Former WHITESNAKE guitarist Bernie Marsden will release his new solo album, "Shine", on August 18 via Provogue as a double-LP, CD and digital download.
At a rough guesstimate, Marsden's name appears on a hundred albums — maybe more. In addition to a long-running solo career, the Buckinghamshire-born guitarist has been a recording musician since the early 1970s via membership of such groups as WHITESNAKE, UFO, WILD TURKEY, BABE RUTH, PAICE ASHTON & LORD, COZY POWELL’S HAMMER, ALASKA, M3 and many more. Though there’s a tendency to pigeonhole him as a blues-rock guitarist, each of Marsden's acts had its own individual flavor.
Although Marsden was wary of flooding the credits with too many special guests, "Shine" does feature some extremely well-known names, from Joe Bonamassa to WHITESNAKE singer David Coverdale and the DEEP PURPLE duo of Ian Paice (drums) and Don Airey (keyboards). Jimmy Copley of Jeff Beck fame behind the kit and Mark Feltham of NINE BELOW ZERO also supplies some breathtaking harmonica playing.
Marsden previously said the style of the album will harken back to the WHITESNAKE "Ready An' Willing" era: "Kind of gone retro, but with a 2012-2013 sound, if you know what I mean," he said. "A young guy's producing it, and I’m very pleased for them to do it, because they bring a lot to the table. I just write the songs and play guitar, which is nice."
"Shine" track listing:
01. Linin' Track
02. Wedding Day
03. Walk Away
04. Kinda Wish She Would
07. Who Do We Think We Are?
08. Bad Blood
11. You Better Run
12. Hoxie Rollin' Time
Check out a trailer for the CD below.
Marsden joined WHITESNAKE on stage in Manchester, England in May 2013 to play "Fool For Your Loving" and "Here I Go Again".
Asked in a 2012 interview with Geeks Of Doom what he thought of his songs being re-recorded by later lineups of WHITESNAKE, Marsden said: "I thought 'Here I Go Again' was fabulous because for me it was such a long time after I had written the song that I could listen to WHITESNAKE in that period as if I was listening to JOURNEY or FOREIGNER: it was just another band who were really good. But they were an American band by then [who] just happened to have the same name and the same singer and guy I worked with. 'Fool For Your Lovin'', when they re-recorded that I felt it lacked some of the heart and soul of what the song was all about and I know that David [Coverdale, WHITESNAKE frontman] has more or less said the same thing in interviews over the years. I think Steve Vai is a wonderful guitar player and he did a very good Steve Vai job on that track, but I didn't think it had the heart of what the song was all about. So you win some, you lose some. But having said that it sold about three-and-a half, four, five million [copies], so I can't complain too much! [laughs] It continues to do well to this day."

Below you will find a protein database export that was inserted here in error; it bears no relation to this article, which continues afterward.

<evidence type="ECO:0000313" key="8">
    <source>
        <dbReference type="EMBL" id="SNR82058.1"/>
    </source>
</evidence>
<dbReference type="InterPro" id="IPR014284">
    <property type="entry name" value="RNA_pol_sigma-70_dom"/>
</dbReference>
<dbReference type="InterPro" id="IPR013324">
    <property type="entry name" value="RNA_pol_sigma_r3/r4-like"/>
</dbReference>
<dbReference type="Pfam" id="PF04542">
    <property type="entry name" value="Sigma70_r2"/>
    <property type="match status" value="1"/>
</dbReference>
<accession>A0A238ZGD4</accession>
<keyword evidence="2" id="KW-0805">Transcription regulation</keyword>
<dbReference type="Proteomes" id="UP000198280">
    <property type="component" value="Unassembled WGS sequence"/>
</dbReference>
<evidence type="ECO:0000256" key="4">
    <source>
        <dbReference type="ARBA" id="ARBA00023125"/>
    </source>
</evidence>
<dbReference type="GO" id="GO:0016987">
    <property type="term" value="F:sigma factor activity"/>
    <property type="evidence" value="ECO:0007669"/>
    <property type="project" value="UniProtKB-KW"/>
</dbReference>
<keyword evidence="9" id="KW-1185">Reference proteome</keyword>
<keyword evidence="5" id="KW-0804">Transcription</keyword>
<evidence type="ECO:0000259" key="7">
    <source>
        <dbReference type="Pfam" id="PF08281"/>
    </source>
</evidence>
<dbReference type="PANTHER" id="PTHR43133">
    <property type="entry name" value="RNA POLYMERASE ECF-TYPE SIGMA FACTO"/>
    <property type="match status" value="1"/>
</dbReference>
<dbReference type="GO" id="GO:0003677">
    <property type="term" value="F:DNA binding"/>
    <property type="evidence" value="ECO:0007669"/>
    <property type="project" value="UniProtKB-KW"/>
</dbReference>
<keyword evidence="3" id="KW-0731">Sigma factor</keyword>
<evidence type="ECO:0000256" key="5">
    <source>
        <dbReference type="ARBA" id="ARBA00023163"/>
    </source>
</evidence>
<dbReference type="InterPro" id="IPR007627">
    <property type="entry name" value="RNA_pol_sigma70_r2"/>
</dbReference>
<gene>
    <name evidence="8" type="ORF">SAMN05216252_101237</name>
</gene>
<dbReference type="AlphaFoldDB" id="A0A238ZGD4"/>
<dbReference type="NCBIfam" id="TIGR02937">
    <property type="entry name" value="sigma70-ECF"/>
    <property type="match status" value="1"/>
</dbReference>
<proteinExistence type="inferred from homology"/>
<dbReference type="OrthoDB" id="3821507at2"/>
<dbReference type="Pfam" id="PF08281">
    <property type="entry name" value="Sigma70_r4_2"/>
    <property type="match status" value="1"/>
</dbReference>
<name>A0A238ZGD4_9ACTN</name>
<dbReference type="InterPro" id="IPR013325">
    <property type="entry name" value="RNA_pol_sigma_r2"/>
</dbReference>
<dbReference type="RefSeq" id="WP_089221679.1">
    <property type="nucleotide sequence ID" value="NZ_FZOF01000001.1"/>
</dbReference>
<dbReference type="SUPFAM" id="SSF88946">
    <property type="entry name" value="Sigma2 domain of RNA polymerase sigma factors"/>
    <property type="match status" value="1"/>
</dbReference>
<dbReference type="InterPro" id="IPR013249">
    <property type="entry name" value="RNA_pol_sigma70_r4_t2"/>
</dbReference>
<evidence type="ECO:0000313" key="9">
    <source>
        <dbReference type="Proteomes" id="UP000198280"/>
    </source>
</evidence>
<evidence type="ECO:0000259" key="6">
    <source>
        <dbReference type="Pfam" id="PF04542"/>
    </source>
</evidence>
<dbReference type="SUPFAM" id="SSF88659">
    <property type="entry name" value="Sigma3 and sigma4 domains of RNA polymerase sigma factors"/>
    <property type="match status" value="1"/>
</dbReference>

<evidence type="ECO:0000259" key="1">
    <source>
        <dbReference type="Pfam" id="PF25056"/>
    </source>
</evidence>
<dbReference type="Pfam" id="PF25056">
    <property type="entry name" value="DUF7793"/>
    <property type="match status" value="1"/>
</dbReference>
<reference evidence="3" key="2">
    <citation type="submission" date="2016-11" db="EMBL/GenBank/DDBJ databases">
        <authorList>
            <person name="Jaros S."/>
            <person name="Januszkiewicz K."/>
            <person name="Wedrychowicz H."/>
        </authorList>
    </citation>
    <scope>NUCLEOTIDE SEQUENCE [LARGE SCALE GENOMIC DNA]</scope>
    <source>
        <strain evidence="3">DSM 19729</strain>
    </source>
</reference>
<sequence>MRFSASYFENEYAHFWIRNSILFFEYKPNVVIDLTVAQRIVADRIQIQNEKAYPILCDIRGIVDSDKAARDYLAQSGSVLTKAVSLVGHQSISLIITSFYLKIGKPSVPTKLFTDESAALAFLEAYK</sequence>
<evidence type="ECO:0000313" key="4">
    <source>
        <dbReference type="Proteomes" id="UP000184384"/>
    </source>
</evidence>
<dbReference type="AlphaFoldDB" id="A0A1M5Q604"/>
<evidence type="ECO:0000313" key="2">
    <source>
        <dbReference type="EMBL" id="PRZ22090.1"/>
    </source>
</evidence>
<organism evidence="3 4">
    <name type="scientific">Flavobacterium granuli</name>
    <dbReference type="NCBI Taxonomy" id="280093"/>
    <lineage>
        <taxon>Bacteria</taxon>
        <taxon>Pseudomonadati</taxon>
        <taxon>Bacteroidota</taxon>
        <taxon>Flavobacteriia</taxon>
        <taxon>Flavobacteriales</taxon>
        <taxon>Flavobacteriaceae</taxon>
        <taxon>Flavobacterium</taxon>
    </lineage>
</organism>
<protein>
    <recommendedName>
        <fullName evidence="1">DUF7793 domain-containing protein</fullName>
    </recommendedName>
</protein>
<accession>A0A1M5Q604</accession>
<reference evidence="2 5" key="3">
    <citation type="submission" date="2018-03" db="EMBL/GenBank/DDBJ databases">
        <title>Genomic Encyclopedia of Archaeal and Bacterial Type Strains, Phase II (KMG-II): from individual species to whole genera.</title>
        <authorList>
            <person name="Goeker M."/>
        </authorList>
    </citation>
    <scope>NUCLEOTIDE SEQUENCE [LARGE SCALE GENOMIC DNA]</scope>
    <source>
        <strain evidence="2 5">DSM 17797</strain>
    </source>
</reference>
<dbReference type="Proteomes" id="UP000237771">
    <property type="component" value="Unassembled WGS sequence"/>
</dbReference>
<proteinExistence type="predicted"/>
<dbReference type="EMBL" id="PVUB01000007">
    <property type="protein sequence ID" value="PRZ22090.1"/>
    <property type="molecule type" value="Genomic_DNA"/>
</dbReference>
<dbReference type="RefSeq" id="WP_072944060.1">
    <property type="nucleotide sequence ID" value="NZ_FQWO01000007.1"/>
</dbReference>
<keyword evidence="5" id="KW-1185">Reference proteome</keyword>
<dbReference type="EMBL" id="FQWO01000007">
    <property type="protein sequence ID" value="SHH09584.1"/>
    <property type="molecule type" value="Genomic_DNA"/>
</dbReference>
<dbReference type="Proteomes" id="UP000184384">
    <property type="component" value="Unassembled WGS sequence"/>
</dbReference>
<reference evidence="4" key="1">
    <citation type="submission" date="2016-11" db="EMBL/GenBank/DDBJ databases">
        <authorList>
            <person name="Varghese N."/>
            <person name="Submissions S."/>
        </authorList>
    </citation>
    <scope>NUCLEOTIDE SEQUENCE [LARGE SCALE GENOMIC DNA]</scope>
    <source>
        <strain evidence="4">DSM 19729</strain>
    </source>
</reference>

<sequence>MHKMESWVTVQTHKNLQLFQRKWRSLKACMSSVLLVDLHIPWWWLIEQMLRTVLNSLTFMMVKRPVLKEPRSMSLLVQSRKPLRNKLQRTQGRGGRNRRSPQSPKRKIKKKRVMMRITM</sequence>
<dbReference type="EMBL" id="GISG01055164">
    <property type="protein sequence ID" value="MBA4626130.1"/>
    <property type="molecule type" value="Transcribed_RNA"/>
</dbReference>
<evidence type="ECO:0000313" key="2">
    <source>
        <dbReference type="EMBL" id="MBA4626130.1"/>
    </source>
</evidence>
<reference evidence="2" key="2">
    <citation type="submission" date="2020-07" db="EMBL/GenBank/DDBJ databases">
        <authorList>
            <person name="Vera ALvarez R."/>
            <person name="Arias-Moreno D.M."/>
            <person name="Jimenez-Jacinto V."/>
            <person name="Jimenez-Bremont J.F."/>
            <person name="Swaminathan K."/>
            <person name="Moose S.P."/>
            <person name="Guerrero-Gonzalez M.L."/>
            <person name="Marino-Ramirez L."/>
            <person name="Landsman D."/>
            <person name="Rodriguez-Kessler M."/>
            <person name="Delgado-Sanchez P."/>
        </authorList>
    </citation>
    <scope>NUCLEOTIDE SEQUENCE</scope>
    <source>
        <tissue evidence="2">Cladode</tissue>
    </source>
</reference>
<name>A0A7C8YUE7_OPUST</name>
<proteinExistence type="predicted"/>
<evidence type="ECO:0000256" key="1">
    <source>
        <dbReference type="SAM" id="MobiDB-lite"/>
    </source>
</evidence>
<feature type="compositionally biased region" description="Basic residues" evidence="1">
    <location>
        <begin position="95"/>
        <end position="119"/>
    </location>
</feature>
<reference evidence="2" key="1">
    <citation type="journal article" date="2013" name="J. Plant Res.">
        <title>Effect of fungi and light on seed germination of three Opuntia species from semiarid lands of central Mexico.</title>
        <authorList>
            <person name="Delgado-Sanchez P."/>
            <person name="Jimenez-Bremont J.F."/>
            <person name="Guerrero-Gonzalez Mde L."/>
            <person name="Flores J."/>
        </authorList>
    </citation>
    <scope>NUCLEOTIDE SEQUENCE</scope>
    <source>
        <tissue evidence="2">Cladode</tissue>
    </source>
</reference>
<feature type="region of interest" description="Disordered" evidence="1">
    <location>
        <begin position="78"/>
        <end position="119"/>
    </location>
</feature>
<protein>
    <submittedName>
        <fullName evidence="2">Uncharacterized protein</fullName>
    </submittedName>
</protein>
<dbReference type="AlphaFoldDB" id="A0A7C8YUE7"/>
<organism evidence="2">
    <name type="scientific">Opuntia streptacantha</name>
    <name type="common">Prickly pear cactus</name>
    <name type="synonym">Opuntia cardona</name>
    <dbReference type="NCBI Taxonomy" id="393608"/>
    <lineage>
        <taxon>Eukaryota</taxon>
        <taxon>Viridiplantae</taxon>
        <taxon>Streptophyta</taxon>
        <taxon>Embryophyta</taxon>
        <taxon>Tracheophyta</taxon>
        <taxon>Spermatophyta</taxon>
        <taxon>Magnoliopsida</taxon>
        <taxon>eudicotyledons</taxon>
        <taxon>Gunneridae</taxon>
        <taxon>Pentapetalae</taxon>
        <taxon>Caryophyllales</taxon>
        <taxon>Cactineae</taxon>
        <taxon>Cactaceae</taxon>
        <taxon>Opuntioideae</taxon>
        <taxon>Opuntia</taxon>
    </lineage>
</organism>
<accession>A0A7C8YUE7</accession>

Regarding whether there are any unresolved issues between him and Coverdale, Marsden said: "Certainly not between David and I. We're as close now as I think we ever were which I never thought, up until a couple of years ago, I would have said in an interview. He's completely upfront with me, straight with me and if he wants me to do something he calls himself, he doesn't have people call me and we chat on the phone. I was feeling lonesome in Euston station a couple of months ago and I looked at my phone and I thought… 'I'll call him up.' So I left him a message and I just sang, 'Sitting in the railway station, waiting for my destination,' because I didn't think he was in. He called me back within about ten minutes: 'What the hell are you doing in Euston station?' he says. 'It's one o'clock in the morning! I'll talk to you until your train goes.' I appreciate that because I think it's nice for men of a certain age who have done quite a bit in their lives together to be as close as they can as older men. That sounds a bit profound, doesn't it?! But I really do believe that. I'm very happy whenever I've been onstage with him again. That, to me, is a tremendous bonus and I love every minute of it and just to be able to phone each other up and just say, 'Hey, how you doing, mate?' that's as important to me. For me, it closes the circle. Or opens a friendship that I thought may have been gone."